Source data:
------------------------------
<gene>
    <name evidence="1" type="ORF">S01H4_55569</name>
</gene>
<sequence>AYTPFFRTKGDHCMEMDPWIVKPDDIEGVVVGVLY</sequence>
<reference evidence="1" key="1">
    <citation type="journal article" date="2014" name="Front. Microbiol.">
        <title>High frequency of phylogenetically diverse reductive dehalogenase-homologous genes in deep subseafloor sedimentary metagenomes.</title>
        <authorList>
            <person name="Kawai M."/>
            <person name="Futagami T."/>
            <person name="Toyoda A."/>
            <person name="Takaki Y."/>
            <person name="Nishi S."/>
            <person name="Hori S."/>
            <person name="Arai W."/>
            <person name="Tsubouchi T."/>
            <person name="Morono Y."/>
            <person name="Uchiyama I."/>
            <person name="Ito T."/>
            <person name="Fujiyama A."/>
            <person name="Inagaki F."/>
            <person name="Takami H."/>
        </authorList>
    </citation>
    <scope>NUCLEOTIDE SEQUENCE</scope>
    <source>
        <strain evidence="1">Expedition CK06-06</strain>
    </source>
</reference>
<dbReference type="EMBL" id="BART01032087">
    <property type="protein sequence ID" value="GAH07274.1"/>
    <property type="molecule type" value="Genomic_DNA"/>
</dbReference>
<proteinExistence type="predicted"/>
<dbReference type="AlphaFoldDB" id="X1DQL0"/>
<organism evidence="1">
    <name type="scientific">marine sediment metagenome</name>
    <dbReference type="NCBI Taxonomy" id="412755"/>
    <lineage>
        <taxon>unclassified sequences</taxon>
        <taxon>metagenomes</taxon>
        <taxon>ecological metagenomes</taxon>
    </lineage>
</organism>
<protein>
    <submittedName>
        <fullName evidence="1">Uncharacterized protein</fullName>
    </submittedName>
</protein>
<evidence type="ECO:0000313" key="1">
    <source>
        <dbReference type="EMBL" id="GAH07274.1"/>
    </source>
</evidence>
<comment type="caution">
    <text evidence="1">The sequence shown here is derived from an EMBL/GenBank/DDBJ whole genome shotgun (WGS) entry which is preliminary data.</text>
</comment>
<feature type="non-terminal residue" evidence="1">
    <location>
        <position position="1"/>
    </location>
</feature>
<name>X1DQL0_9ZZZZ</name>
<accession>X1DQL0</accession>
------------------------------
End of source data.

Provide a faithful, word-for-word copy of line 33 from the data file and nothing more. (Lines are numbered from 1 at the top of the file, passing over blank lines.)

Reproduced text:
</dbReference>